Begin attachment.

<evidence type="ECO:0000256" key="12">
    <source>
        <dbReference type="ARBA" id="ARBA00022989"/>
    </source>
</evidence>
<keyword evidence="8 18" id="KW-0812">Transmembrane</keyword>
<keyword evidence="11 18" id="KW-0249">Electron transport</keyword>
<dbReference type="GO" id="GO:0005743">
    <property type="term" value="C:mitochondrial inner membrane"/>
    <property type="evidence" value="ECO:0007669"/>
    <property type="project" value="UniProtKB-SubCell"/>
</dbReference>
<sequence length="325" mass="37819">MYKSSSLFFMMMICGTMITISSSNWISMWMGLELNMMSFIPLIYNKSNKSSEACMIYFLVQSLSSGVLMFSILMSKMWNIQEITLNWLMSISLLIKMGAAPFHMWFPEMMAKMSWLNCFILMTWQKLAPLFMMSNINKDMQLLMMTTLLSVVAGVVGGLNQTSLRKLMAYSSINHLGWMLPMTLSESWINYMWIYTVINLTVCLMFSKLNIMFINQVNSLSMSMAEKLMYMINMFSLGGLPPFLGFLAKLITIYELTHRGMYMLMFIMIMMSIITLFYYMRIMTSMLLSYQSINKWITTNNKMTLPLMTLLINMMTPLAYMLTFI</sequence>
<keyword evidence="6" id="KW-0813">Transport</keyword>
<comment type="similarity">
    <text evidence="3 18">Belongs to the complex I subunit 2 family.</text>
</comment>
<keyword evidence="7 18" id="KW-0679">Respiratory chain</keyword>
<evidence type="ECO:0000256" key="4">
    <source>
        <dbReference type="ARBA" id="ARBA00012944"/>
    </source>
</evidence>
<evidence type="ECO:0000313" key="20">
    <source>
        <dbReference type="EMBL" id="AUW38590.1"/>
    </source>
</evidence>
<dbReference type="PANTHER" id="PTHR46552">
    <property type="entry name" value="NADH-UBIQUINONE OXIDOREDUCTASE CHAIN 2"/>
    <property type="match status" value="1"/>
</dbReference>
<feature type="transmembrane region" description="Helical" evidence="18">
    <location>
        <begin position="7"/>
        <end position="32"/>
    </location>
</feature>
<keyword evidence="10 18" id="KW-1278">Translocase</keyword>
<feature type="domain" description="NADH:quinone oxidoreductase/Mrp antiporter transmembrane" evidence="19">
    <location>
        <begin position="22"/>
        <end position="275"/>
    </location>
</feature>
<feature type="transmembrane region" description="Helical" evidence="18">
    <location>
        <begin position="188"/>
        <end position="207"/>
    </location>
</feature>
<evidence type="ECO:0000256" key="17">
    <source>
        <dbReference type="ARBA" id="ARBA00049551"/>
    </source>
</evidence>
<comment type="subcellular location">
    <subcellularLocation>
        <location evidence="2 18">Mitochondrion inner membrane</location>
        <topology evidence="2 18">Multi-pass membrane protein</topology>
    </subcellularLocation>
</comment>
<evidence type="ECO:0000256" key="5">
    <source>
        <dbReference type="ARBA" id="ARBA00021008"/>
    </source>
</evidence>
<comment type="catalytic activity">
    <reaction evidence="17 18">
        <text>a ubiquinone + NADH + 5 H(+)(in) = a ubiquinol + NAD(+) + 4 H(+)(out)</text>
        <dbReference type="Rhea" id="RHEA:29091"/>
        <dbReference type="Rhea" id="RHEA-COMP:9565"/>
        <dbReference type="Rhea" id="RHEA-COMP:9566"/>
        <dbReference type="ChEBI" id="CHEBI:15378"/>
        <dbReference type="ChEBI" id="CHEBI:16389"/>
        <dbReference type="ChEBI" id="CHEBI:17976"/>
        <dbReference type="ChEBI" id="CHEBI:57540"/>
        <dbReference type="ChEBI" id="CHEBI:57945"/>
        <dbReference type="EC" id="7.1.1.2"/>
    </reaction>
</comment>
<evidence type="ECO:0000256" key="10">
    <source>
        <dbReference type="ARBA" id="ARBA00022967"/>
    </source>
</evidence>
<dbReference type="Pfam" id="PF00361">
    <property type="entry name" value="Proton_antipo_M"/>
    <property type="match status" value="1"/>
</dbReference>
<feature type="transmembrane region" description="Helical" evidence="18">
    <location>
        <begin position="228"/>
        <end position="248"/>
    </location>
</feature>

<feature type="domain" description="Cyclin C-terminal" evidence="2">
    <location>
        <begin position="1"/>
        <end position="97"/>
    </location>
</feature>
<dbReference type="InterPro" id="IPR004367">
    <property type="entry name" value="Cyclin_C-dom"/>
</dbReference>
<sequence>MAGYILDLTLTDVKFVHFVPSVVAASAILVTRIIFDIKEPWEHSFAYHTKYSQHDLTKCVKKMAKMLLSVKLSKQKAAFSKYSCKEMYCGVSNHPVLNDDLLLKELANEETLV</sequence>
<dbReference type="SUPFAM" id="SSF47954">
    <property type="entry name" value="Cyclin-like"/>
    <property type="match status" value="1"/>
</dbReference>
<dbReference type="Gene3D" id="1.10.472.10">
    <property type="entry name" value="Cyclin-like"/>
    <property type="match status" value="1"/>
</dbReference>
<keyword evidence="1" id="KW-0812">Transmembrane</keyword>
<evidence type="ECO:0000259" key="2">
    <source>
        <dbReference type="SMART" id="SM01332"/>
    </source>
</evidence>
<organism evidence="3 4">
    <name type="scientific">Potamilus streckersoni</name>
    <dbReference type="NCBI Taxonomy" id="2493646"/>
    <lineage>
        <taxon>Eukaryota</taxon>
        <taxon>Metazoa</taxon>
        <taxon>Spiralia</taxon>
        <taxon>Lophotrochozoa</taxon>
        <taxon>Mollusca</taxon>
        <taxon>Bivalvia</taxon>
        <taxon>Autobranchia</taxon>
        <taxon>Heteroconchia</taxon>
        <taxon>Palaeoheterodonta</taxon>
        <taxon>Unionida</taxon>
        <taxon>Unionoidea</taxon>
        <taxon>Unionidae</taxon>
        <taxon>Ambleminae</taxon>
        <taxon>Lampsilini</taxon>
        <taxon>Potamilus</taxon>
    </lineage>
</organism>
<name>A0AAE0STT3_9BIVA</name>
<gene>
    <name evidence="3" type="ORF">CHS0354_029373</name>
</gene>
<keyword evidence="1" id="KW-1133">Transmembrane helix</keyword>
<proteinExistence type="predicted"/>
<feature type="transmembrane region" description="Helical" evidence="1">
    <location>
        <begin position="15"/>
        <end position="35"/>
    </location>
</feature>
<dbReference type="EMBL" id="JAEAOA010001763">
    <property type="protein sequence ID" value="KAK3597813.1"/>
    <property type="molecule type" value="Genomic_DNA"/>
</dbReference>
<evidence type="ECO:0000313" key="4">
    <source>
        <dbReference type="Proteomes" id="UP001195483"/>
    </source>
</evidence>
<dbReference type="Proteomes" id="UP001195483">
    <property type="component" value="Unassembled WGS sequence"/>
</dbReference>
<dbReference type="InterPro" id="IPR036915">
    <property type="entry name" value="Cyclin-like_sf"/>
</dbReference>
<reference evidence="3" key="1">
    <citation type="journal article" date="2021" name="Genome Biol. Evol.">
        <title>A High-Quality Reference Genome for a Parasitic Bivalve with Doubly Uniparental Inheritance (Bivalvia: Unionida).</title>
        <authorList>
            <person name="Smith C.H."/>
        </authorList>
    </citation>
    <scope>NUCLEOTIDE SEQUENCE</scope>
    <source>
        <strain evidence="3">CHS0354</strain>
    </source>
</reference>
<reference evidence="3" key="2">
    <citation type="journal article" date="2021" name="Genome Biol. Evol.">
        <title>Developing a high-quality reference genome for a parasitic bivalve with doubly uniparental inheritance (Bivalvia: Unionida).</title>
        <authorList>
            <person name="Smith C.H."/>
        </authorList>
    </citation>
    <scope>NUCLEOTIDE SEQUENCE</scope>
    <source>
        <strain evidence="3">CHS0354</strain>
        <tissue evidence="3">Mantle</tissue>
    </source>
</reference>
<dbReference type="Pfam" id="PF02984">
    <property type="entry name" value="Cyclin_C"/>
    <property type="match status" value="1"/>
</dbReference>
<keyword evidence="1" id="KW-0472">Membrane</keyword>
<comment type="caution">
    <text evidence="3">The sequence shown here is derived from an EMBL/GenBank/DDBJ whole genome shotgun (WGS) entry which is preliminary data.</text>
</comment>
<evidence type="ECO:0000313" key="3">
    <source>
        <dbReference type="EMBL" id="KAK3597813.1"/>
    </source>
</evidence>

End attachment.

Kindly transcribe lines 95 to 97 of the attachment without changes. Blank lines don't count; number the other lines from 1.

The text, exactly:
    </location>
</feature>

<feature type="domain" description="Cyclin C-terminal" evidence="2">